“I have come to see that the “yes, and” mindset creates an atmosphere where ideas can flow”

By: Drew Flanagan

My team and I feel like we have a solid understanding of the user-based need during online learning: more intentional student engagement in purely academic spaces. To approach this user-centered issue, we think it might be best to cultivate a sense of “purposeful wandering” and experiential opportunities as these experiences, of which largely occur on campus and not in a virtual setting, are critical to student development.

Given a strong understanding of the user’s needs, my group was excited to go into week 4 and move into the “Create” phase. My experiences with the “Create” phase has been productive so far; however, it remains challenging to work with stakeholders. We have talked a lot about the “Create” phase involving co-creation with stakeholders. This is difficult though, especially given that many stakeholders have different views about the best way to design with the need in mind. Nevertheless, I am enjoying the open design process because it allows me to have an open dialogue with users and continue to re-think, re-build, and solicit feedback. 

I was initially resistant to adopt the “yes, and” mindset because I think contrast and immediate feedback are important when ideating. However, through my experiences in the program so far, I have come to see that the “yes, and” mindset creates an atmosphere where ideas can flow. In other words, no idea is stunted or challenged until the full process of brainstorming is complete. Then, once we have all the ideas on the table, it is more productive to narrow down and expand. Often, some of our best ideas were a more practical iteration of the ones that seemed too ambitious or nearly impossible.

This week, I feel like I’ve made the most impact in my team sessions. I have tried to keep an open mind as we go about creating while also pushing my team members to think further or helping to clarify our team vision.


“The create phase of the open design process is allowing me to feel that sense of involvement”

By: Caroline Surret

The start of the create phase was incredibly intimidating to me. Given the nature of the open design process, our team was trying to make sense of all the qualitative data we’d collected while adding more every day. At some points it felt as if there was just too much information to process, but with persistence and a little moonshot thinking we were able to arrive at a solution that feels meaningful.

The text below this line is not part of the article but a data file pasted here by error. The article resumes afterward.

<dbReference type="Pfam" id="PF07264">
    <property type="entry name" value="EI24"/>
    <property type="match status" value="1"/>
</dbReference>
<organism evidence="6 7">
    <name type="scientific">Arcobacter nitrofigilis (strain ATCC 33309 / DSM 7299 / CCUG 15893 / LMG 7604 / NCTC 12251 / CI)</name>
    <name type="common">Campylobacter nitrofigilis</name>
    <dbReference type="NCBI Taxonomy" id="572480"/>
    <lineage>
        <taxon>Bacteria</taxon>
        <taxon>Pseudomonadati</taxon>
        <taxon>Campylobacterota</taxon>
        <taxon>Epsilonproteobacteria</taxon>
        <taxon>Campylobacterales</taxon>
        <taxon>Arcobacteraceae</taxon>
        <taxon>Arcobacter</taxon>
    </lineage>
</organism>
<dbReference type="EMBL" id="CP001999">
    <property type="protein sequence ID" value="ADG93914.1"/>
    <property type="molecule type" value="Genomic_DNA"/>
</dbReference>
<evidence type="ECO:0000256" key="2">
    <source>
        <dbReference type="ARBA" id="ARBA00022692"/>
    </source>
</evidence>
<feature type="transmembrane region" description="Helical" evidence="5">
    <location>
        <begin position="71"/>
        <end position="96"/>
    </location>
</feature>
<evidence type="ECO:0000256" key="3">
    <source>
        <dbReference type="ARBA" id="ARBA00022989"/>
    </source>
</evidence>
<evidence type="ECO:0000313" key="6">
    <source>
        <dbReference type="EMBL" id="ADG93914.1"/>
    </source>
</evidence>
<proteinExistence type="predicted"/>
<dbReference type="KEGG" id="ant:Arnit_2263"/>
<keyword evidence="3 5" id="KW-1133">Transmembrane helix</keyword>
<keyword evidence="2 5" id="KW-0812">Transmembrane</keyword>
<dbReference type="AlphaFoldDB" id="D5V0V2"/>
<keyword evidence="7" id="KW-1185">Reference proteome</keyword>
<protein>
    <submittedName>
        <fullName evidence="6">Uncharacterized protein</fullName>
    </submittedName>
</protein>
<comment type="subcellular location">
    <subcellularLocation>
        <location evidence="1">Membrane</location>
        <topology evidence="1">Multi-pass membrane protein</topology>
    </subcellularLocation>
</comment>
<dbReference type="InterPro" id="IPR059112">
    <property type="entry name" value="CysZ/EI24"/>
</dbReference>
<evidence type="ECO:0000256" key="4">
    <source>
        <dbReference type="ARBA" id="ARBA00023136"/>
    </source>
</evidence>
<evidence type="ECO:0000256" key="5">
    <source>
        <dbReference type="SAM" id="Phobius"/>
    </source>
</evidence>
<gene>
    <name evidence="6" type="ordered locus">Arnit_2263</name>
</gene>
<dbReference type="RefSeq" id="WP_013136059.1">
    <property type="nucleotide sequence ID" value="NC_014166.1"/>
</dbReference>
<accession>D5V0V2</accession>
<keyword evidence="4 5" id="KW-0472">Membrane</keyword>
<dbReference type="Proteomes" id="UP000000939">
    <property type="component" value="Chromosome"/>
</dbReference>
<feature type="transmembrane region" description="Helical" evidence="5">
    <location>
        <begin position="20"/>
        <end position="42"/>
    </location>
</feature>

My team is currently in the process of iterating our idea and collecting feedback from potential users, and it is now more than ever that I understand the value of open design methodology. In co-creating, our team is addressing a real need and creating a solution that has the potential to make lasting change.

In the understand phase of the open design process, our team became acutely aware of the role that connection and community play in facilitating purpose-finding. The create phase of the open design process is proving this to be true, in that the more I connect with students and create community around designing a solution, the greater sense of purpose I feel in the work we are doing. 

In our interview process, my team asked almost all of our interviewees either “When do you see students the happiest,” or in the case of students, “When are you the happiest at Duke?”. When someone flipped the question back onto me, I answered that I am the happiest at Duke when I feel like I’m a part of something bigger than myself. The create phase of the open design process is allowing me to feel that sense of involvement, and, despite the difficulties that come with this work, it is remarkably rewarding.


“This week of the open design process has taught me what it means to work in a team”

By: Aria Patel

The create part of the design process has been both energizing and challenging. Ideating above and beyond our constraints and realities allowed us to think up solutions that might never have crossed our minds without the open design process. This freedom and creative space gave me a lot of energy and hope. At the same, narrowing down to an idea out of a garden of attractive ideas that each hold value and good intention was very hard. The team had to rethink and revisit out ‘How Might We’ statement and stakeholder problem areas to come to a consensus. 

A large part of the final step of our ideation process was the “yes, and” method. It allowed our ideas to become study and durable rather than fragmented and spread thin. We were able to build off of each other’s thoughts and concerns, merging and mixing elements in different amounts until we figured what worked best. This was such an exciting process especially when ideas fit perfectly together! 

Above all, this week of the open design process has taught me what it means to work in a team. In addition to focusing outwards to our stakeholders, we were also looking inwards to what made sense, created meaning and was purposeful to each of us. As we struggled and celebrated through our ideation process, we better understood each other, our collective lived experiences, our strengths, and what makes each person think as they do. This understanding will definitely help us exponentially further down the process in the coming weeks.